The Jacobi Handwritten Material and its Use
Paul Jacobi (Könisberg, 1911 – Jerusalem, 1997) was a doyen of Jewish genealogy in his time. He held that a core-group of some 80 élite families dominated Ashkenazi Jewry from its beginnings. To test his theory, he investigated over 450 families to varying levels of detail, using the considerable resources available to him in Jerusalem. Of these, he took over 100 studies, which called “Monographs”, to completion. These have now (March 2019) been published in a 4-volume series, entitled The Jacobi Papers: Genealogical Studies of Leading Ashkenazi Families (Avotaynu, New Haven CT, 2019) – click here for details (soon to be activated).
The remainder of Jacobi’s studies, relating to about 350 families, consist of unedited manuscripts in the author’s exceedingly difficult handwriting, mainly in English but also in German and Hebrew. The material is preserved in 47 boxes, kept at the National Library of Israel. These boxes have been inventoried and a detailed list of their contents is available –see link below.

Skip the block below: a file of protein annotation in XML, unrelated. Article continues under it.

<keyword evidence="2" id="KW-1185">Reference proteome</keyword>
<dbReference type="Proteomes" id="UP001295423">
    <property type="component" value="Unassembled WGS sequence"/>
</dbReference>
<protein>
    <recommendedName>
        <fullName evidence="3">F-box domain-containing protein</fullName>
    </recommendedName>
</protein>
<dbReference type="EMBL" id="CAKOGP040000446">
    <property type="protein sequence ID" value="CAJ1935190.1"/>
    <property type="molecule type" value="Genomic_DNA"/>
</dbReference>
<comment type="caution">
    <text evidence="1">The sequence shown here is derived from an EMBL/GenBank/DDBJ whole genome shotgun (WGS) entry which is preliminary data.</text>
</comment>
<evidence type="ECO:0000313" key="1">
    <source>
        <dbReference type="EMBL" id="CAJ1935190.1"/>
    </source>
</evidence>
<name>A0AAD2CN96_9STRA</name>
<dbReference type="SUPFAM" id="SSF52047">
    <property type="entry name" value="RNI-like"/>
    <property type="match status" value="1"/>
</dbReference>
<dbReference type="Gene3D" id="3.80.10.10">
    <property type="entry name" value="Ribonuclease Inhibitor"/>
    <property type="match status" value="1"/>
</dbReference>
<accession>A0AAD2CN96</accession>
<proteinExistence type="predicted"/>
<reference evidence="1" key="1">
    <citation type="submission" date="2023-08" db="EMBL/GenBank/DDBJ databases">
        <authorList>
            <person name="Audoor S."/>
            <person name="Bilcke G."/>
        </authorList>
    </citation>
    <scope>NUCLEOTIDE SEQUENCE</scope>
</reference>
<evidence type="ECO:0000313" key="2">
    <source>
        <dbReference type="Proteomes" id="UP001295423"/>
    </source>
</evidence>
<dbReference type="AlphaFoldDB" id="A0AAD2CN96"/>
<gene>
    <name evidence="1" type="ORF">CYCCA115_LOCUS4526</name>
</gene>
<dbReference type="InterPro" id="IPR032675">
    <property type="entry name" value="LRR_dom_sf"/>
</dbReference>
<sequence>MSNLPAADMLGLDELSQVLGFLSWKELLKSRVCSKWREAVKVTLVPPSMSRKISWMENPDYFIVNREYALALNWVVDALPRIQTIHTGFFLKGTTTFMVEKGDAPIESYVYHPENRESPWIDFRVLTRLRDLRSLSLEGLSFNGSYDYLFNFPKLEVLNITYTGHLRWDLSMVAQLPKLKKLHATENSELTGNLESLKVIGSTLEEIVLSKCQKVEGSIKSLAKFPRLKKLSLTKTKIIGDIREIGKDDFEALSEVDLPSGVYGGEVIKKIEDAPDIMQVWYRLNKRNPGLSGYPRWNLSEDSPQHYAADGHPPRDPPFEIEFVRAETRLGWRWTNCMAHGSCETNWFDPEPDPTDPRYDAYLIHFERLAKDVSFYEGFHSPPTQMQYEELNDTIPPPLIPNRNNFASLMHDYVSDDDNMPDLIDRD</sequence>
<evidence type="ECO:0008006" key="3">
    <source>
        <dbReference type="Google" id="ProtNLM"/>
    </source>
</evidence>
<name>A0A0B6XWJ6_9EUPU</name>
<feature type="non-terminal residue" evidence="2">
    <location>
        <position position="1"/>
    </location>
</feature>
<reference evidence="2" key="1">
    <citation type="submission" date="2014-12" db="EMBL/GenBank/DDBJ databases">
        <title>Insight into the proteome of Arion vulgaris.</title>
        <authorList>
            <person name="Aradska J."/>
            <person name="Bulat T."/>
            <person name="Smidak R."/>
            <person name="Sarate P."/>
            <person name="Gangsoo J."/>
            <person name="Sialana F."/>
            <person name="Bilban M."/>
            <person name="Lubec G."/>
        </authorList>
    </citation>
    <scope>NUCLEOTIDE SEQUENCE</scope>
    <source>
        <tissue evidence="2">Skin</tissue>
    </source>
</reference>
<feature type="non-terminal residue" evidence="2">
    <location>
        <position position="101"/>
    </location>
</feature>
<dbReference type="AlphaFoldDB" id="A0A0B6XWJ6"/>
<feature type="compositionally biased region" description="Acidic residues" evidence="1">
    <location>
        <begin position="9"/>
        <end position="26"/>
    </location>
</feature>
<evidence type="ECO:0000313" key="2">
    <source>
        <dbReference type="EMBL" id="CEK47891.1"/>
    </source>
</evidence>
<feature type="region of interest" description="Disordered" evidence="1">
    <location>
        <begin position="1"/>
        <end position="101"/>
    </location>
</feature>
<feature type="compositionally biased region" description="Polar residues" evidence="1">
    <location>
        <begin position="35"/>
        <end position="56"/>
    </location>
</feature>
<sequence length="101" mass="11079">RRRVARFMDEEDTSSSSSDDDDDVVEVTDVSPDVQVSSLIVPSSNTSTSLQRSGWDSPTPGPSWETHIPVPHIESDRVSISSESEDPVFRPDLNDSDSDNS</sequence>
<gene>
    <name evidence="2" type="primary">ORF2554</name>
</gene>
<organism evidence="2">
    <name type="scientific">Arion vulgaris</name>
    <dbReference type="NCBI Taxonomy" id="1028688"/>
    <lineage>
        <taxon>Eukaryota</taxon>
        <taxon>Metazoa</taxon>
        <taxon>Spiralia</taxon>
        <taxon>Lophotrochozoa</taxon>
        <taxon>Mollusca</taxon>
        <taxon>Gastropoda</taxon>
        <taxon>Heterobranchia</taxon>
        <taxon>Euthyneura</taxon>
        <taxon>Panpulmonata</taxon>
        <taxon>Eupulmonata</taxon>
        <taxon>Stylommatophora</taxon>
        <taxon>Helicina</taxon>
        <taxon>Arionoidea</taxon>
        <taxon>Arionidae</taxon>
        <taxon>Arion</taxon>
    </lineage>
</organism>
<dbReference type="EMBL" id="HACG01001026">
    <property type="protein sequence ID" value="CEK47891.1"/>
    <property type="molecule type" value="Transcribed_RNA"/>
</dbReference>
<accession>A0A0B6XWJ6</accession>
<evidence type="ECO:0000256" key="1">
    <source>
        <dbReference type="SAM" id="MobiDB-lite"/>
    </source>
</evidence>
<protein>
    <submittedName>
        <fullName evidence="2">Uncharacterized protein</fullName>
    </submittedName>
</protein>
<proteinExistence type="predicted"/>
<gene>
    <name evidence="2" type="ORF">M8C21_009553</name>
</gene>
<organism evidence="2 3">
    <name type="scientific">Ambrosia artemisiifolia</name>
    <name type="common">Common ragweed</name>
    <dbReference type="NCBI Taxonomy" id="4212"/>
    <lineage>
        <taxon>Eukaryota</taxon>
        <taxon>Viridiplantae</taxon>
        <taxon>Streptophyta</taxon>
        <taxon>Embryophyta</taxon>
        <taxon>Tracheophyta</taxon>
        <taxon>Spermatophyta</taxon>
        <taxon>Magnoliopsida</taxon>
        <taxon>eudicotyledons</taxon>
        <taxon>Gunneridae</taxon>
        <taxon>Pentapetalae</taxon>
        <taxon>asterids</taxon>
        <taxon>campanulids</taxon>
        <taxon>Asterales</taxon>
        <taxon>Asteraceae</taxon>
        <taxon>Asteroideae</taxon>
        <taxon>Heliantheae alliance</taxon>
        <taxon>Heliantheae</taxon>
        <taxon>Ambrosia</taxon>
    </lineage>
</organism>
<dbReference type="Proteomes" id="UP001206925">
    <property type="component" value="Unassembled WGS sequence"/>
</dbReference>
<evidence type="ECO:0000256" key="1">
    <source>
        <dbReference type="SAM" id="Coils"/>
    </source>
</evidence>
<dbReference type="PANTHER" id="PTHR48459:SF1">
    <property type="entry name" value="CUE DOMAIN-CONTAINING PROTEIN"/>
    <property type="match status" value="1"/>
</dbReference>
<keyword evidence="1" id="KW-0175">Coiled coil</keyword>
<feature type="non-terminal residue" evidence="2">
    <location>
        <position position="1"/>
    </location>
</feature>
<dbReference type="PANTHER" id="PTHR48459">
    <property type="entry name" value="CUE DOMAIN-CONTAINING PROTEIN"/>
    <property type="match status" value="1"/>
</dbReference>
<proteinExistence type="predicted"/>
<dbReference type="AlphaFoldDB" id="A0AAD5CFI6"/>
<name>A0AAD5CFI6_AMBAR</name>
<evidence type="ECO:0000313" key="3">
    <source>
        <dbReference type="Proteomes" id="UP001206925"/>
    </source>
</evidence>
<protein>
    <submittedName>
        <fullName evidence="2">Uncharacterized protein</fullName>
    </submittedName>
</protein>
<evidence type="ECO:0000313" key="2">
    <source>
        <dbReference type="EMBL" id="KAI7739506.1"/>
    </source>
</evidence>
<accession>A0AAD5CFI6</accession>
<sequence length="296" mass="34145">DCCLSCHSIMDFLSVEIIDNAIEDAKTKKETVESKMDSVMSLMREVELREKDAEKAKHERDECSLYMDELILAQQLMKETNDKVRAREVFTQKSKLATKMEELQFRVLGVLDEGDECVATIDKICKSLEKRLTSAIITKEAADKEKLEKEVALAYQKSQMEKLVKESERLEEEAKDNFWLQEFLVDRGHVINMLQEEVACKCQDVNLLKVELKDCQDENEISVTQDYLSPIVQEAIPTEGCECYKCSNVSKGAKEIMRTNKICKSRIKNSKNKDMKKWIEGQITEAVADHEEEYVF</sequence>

This material is in poor condition and therefore has been photo-copied on to microfiche. To facilitate its preservation and decipherment, it is in the process of being digitalized.
Use of the Handwritten Material
The hand-written material on microfiche is available for study and research in the Judaica Reading Room at the National Library of Israel, on the Hebrew University’s Givat Ram Campus in Jerusalem. There is no public access to the original material in the cartons.
The microfiches can only be consulted at the Library. They cannot be sent elsewhere or be copied/reproduced in any form for use outside the Library. The Institute holds the rights to the entire Jacobi collection. It seeks to index, edit and publish complete corpus of Jacobi’s genealogical work. Persons interested in acquiring a licence to specific parts of the hand-written material in order to decipher and publish it, are invited to contact the Director of the Institute at < email@example.com >.
Click here for the annotated inventory of the handwritten material in the boxes.